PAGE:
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Learning Resources for Children


Working Memory – what is it? And how can we improve it?

Working Memory

You’ve heard of Short-Term Memory, and Long-Term Memory – so what is Working Memory?  Working Memory is an area of the brain that we use while we are manipulating information.   Working Memory is used for carrying out complex tasks such as learning, reasoning and comprehension.  It is a limited space when comparing it to Long-Term memory, and it is also temporary.  The best analogy I have come across compares Working Memory to a diner plate.  We would use the diner plate for food and once the food is finished, we can reuse it again.  Working Memory is much the same.  We will use our working memory for a specific task, and after that is completed the area is “cleaned” and we can reuse it.

Working Memory forms part of the Executive Function of the brain.  Executive Functioning is what helps people plan, organise and complete tasks.  Working Memory is fundamental to learning.  It is through our working memory that we recall information, and can use that information for the task at hand.  Working Memory helps us pay attention, and maintain focus during a task.  For example, if a learner is performing a Long Division maths problem, it is the Working Memory that will help the learner follow the steps necessary to work out the problem.

Working Memory has two parts to it – we have an Auditory Working Memory, and a Visual Working Memory.  The Auditory Working Memory is a part we use to manipulate information we have heard and Visual Working Memory is the information we have seen.

Working memory touches all aspects of learning, and following instructions.  Issues arise for learners when their Working Memory is weak, and not functioning effectively. Going back to the plate analogy, if your plate isn’t big enough, it won’t hold enough.  I have a cousin who headed up a team of people for one of our big banks.  During a particularly stressful project one of her employees pleaded that he had “too much on his plate” and could not complete the task at hand.  My cousin retorted saying “well, get a bigger plate”.  We have often laughed about this as it is so out of character for my cousin’s personality.  If you were to meet my cousin you would never believe she could be so hard.  But what do we do when our learners “need a bigger plate”??  How do we improve learner’s Working Memory??

The good news is that working memory can be trained!  We can work on our working memory like we would exercise a muscle.  Research has shown that learners who have both auditory and visual stimuli at the same time retain the information and are able to use the information better.  This indicates that to get the best out of our working memory, we need to “feed” our brains both auditory and visual information.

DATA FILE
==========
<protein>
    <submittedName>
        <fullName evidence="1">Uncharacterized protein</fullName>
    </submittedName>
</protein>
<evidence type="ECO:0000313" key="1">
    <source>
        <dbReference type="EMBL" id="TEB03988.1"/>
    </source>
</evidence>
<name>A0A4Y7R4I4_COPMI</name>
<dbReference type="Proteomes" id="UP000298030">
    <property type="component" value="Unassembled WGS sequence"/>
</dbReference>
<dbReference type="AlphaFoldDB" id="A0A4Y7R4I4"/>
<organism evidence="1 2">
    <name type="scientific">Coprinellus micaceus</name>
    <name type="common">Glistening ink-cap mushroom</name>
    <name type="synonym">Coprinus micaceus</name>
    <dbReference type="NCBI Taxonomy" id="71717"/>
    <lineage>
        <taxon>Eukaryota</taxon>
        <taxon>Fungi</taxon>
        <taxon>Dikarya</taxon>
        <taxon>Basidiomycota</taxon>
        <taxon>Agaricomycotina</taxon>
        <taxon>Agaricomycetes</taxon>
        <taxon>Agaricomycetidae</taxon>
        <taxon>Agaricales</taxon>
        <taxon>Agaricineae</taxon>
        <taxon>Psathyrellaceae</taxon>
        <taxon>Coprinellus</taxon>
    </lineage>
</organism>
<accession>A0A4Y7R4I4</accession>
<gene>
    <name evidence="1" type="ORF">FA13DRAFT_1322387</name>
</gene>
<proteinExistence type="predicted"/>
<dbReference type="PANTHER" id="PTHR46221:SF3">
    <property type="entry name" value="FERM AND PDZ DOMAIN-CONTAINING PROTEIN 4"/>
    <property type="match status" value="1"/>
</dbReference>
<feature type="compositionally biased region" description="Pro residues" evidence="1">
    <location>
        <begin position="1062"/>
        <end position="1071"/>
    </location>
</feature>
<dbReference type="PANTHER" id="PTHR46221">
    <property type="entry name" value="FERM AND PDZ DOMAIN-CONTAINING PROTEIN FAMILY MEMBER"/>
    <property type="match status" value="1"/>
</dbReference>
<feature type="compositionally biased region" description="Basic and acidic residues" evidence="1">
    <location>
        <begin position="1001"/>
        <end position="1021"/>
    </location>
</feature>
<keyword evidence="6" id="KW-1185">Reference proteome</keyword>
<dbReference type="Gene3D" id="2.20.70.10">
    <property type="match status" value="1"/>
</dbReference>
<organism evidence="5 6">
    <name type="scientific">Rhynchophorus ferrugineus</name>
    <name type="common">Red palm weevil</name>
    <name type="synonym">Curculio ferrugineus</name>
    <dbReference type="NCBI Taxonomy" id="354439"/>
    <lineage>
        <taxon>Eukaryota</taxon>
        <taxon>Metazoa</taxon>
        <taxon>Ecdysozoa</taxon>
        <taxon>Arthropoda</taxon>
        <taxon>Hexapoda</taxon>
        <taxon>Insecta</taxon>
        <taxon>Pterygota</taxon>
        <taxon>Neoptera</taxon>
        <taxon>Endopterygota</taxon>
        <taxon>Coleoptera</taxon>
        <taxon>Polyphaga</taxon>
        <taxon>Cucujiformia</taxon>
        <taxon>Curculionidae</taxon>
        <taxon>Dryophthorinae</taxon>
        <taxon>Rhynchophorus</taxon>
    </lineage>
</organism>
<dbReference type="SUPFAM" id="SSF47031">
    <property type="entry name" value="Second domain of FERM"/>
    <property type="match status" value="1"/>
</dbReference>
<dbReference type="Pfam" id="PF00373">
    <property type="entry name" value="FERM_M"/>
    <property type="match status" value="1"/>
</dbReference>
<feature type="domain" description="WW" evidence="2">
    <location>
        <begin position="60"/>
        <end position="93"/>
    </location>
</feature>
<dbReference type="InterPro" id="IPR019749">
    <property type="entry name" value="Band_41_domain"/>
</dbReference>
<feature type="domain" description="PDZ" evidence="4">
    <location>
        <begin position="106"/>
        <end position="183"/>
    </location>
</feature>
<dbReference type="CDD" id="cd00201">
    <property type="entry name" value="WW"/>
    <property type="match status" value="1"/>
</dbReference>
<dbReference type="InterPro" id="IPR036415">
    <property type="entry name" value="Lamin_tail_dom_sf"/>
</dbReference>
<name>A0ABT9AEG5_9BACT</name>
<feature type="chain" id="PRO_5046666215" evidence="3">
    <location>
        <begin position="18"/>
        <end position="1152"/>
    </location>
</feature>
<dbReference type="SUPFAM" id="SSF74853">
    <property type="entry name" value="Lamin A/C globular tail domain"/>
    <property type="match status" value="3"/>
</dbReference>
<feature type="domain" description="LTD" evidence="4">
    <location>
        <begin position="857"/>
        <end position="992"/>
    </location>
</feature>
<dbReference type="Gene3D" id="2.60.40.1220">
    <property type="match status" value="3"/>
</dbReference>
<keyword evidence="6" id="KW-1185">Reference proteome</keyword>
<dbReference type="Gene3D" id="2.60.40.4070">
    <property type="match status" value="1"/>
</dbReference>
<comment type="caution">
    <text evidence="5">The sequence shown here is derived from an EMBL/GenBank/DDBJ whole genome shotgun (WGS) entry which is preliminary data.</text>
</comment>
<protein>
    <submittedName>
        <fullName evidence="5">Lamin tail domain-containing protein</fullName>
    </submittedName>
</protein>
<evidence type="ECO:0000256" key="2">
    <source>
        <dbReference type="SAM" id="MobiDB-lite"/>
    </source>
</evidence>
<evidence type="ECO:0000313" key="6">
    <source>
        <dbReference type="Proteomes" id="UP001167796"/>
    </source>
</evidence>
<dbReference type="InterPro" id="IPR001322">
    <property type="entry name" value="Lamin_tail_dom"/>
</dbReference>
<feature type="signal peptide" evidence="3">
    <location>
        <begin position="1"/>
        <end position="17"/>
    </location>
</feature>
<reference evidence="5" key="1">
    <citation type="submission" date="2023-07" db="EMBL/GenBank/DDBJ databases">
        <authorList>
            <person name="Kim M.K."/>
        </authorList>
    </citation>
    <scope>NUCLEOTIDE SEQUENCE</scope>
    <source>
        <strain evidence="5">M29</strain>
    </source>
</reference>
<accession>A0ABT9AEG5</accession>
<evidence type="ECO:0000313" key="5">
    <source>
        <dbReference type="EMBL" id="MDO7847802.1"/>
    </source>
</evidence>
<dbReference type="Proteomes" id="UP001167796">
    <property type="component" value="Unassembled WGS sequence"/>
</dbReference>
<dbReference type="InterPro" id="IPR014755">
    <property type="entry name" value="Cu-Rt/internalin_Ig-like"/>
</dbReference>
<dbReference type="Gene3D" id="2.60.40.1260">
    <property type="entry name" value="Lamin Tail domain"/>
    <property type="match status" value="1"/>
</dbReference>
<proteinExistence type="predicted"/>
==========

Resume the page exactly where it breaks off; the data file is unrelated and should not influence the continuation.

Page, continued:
To understand how our brains can use the auditory and visual parts of our working memory, let’s have a look at spelling.  A lot of learners who have working memory deficits are poor spellers.  They will learn the spelling for the week, and after the test they forget the words instantly.  What is happening here is the learners are using their Visual Memory for the spelling words, and not using their Auditory Memory.  To improve their working memory, learners need to “hear” the sounds within the words, not just visually recognise the words.  By using both the Auditory and Visual Working Memory together, the output is improved spelling.

Similarly, learners who have a poor working memory often don’t comprehend what they have read as effectively as others.  By engaging in “active reading” techniques, learners with poor working memories can hold onto more information.  Active reading involves jotting down notes, using highlighters for important sections, and reading aloud so that the learners can hear as well as see the text.

So how do we improve our child’s working memory?  Here are 8 boosters suggested by (Morin, 2017)

  1. Work on Visual Skills
  2. Have your child teach you
  3. Suggest games that use Visual memory
  4. Play cards
  5. Active Reading
  6. Chunk Information into smaller bites
  7. Make it Multisensory
  8. Help Make the connections


Heyman, N. (2012, July 9). Auditory Memory: In one ear and out of the other? Retrieved from

McDougall, B. (2017, June 8). How Working Memory Gets Gobbled Up | The Importance of Letter Formation. Retrieved from

McLeod, S. A. (2012). Working Memory. Retrieved from

Morin, A. (2017). 8 Working Memory Boosters . Retrieved from

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